Of course those who didn't get it -- like the wrestling fans in Memphis who took Kaufman's hysterical spoof of a wrestling villain seriously -- got the entertainment value of hating the bad guy, which is what pro wrestling was and (and is) about. When Kaufman was wrestling women -- conning beautiful females into squirming around with him on a wrestling mat -- he was probably the first nationally known humorist to head-on tackle political correctness.
When Kaufman intoned traditional, ridiculous male chauvinisms about women needing to stay in the kitchen ("peeling the carrots, washing the potatoes"), those of us who immediately grasped his humor were further amused (and horrified) by the knee-jerk reactions of supposedly hip leftists who, as it turned out, didn't "get" Kaufman, after all. Feminists who took Kaufman's absurdities at face value -- and, by their reaction, warned the rest of us just how humorless supposedly informed people could be -- got entertainment value: They, too, got to hate the bad guy, in true wrestling tradition.
Unfortunately, "Man on the Moon," doesn't seem to "get it" where Kaufman is concerned.
With proper direction, and a better screenplay, Carrey may have developed an off-stage persona for Kaufman. But in this film, the creators capitulate: director Milos Forman (who also helmed "Larry Flynt") and the screenwriters cop out, implicitly insisting that their failure to find the interior life of Kaufman is Kaufman's own fault. "There is no real you," Courtney Love glibly tells Carrey, who sadly replies, "Oh yeah -- I forgot."
It's the filmmakers who forgot.
"Man on the Moon" does not give Kaufman the credit for his genius, that he had a complete intellectual grasp of what he was up to and a showman's instincts for how to play an audience. Carrey is stuck with a script that turns the "real" Kaufman into an idiot savant from which peculiar comedy magically spews.
This basic misunderstanding is a deep flaw that the movie itself seems to guiltily acknowledge by spending so much screen time on recreating Kaufman's stage acts and wilder backstage pranks.
The indication that Carrey could have pulled off an in-depth portrait of the real man comes in the final half-hour, when Kaufman is confronted by his own mortality and the karma of his "boy who cried wolf" technique. Overall, Carrey -- so dead on, so wonderful in re-creating the Foreign Man, De Elveece, the demented Intergender Wrestling Champion and especially the gloriously odious lounge-singer-from-hell Tony Clifton -- is almost painfully wrong in many of the off-stage moments. His portrayal of Kaufman the man is a mincing, precious, slump-shouldered mistake.
It's not Carrey the actor who is terrific in "Man on the Moon": it's Carrey the impressionist. (Notably, Carrey's early career was strictly devoted to spookily effective impressions. For a time, in fact, he was sort of the new wave Rich Little ... right down to his Canadian heritage.)
What is peculiar about the flawed script is that writers Alexander and Karaszewski previously were able to climb beneath the skins of two other oddball show-biz figures -- Ed Wood and Larry Flynt. Watching director Tim Burton's "Ed Wood" -- whose subject is every bit as bizarre as Andy Kaufman was (or pretended to be) -- I understand the legendary "bad" director's passions for film and, for that matter, angora sweaters. Forman's take on Flynt gave genuine insights into the blue-collar Horatio Alger story, exposing the squirmy nightmarish underside of the American dream even while extolling freedom of speech -- no small feat.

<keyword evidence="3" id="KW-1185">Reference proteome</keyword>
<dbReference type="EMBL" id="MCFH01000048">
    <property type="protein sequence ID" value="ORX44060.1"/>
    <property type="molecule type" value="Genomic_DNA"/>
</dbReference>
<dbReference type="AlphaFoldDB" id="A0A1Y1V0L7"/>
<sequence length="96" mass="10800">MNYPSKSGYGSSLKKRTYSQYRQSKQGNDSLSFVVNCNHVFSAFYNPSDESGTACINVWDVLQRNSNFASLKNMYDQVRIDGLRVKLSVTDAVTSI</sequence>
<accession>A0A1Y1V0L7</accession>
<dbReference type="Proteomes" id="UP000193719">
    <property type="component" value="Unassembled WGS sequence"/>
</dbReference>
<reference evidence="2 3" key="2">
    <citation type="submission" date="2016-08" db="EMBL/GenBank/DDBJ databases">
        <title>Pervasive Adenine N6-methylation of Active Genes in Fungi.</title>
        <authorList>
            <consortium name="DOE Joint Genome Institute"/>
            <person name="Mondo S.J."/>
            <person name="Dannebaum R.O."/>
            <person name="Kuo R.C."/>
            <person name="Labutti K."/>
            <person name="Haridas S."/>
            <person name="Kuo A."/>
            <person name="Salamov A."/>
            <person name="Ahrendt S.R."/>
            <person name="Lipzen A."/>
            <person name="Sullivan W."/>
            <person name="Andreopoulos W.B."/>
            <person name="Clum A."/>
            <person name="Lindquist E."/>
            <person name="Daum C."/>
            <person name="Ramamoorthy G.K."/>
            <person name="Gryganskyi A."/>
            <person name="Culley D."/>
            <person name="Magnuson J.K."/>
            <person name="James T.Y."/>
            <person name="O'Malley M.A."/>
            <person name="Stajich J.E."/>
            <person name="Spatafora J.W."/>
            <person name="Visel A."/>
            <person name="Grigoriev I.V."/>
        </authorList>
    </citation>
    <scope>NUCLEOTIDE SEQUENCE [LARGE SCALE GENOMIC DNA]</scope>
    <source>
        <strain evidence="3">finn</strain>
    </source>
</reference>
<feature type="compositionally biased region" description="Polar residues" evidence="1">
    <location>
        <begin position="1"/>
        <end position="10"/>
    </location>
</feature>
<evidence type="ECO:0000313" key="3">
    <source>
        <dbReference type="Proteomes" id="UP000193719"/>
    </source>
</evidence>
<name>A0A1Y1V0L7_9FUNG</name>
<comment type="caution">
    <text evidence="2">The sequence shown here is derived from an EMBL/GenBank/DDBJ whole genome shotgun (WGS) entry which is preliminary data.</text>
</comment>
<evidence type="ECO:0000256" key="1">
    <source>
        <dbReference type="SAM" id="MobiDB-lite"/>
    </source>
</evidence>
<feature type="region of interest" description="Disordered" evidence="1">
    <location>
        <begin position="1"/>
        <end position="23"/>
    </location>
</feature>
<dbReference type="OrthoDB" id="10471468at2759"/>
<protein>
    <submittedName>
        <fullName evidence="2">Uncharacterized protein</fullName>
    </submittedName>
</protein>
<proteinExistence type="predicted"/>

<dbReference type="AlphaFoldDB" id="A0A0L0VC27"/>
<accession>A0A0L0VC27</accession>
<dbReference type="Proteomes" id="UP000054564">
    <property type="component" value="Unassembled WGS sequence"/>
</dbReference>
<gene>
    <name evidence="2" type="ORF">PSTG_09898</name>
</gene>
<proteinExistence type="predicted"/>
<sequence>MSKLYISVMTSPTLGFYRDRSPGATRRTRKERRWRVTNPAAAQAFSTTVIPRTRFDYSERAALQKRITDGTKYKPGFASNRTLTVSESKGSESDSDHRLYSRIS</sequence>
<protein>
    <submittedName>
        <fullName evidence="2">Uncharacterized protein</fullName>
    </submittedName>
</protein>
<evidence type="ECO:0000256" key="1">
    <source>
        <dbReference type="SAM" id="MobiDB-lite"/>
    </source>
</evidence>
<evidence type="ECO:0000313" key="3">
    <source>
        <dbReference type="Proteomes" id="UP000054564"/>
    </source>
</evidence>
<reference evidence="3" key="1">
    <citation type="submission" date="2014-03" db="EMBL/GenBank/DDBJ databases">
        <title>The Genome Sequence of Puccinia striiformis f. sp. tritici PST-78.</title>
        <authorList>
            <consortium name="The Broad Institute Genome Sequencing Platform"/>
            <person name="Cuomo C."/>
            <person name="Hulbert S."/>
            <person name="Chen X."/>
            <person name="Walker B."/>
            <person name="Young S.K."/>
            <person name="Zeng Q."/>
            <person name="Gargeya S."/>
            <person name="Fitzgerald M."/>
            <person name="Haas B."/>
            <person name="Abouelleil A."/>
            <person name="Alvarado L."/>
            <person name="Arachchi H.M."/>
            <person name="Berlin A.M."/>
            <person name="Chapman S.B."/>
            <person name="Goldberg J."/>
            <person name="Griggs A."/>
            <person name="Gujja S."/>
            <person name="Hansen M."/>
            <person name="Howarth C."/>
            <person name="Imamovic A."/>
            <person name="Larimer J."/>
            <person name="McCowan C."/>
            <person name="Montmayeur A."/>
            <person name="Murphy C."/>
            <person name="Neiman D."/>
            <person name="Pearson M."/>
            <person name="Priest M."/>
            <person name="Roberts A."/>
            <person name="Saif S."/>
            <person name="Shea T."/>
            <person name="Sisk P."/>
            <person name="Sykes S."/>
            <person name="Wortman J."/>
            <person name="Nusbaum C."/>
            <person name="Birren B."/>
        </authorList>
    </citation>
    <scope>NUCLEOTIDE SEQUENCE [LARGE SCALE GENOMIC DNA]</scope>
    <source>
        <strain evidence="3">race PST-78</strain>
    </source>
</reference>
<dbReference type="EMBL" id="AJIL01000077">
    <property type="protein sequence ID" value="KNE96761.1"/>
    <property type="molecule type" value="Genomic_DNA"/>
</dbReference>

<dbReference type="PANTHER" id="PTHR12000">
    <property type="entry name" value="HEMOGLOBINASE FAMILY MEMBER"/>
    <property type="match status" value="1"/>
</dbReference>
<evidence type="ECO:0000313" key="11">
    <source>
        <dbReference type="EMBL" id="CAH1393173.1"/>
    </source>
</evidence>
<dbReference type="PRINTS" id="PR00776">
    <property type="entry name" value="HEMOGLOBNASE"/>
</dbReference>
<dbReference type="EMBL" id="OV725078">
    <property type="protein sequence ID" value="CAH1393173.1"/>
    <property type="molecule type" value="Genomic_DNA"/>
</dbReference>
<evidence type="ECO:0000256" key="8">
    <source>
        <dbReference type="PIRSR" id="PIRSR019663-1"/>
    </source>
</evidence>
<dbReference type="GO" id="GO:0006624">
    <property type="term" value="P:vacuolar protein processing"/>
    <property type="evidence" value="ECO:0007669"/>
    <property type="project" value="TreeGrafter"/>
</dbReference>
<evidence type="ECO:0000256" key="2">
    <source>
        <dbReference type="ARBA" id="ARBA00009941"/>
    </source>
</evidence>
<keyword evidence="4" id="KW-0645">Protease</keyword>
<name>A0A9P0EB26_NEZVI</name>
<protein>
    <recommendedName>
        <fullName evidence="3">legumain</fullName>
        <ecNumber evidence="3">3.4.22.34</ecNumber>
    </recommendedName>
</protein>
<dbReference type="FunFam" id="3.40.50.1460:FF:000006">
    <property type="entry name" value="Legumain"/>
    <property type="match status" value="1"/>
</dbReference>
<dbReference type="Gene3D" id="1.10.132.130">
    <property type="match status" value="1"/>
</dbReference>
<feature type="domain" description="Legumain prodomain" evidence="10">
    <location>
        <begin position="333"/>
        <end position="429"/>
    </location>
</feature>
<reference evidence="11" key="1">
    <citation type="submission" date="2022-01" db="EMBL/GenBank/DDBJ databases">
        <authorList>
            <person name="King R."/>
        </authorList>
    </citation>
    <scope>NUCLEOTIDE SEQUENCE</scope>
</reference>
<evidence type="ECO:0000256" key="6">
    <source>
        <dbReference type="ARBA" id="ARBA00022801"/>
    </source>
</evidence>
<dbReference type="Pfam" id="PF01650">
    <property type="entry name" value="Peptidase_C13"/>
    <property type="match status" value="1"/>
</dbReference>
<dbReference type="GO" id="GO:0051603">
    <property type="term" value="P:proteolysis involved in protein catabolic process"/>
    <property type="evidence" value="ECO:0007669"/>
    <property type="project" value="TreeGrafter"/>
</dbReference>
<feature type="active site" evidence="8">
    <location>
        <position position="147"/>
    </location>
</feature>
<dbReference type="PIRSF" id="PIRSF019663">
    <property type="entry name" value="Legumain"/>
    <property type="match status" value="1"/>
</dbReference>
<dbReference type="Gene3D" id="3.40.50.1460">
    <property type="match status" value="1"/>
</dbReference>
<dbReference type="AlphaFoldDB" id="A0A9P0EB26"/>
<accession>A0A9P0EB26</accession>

Forman adds to the awkwardness of "Man on the Moon" by casting real people as themselves and interspersing them with actors playing real people. We get an actor playing Merv Griffin, and then David Letterman as himself (wearing the glasses of today's Dave). We get Norm MacDonald playing Michael Richards (in the "Fridays" sketch re-enactment), but the cast of "Taxi" as themselves -- with the camera placed so close to their older visages that Forman seems to be willfully reminding us that 20 years have passed.
A further awkwardness is that, of course, Danny DeVito as Louie is absent from the "Taxi" cast because DeVito is busy playing Kaufman's manager.
Two books about Kaufman serve him little better. The superior of the pair, "Andy Kaufman Revealed!" (Little Brown, 1999), explores the partnership between Kaufman and comic Bob Zmuda. Zmuda's book is almost cheerfully mean-spirited and is as much, if not more, about Zmuda than Kaufman. The agenda of the book is to portray Zmuda as the conceptual brains behind much of Kaufman's art - a questionable thesis, to say the least. (To keep things honest, I should mention that Zmuda -- in passing in his book -- disses my film, "Mommy's Day," which I doubt he ever saw. Please know that I bear Zmuda no grudge for this and am in fact thrilled that something of mine should be mentioned at all in a book about Andy Kaufman.)
Worse, but more well rounded, is "Lost in the Funhouse" (Delacorte Press, 1999), Bill Zehme's pretentious, novelistic take on Kaufman's life. It's a pity that Zehme decided to go down such a preening, pompous stylistic road ("Clifton was called upon to obfuscate the sweet-chirping-tenking-dithering-whirlwind of it all which showed no sign of slowing") littered with boldface, italics, flash forwards, flashbacks and condescension.
Like "Man on the Moon," Zehme sees Kaufman as a gifted head case. He commits the unpardonable crime of writing a humorless book about one of the funniest men who ever lived. It's a pity, because Zehme's research work is first-rate, and -- once he gets past Kaufman's childhood and beatnik/hippie days -- traces the arc of Kaufman's career effectively.
A wealth of Kaufman's real material (the terrific wrestling documentary "I'm From Hollywood," his notorious "Midnight Special," the absurdist "My Breakfast with Blassie") are re-emerging to remind longtime Kaufman fans, and instruct new ones, on just who Andy Kaufman the performer was.
Kaufman the man? Who knows? Kaufman didn't want us to know, so maybe we should just respect that.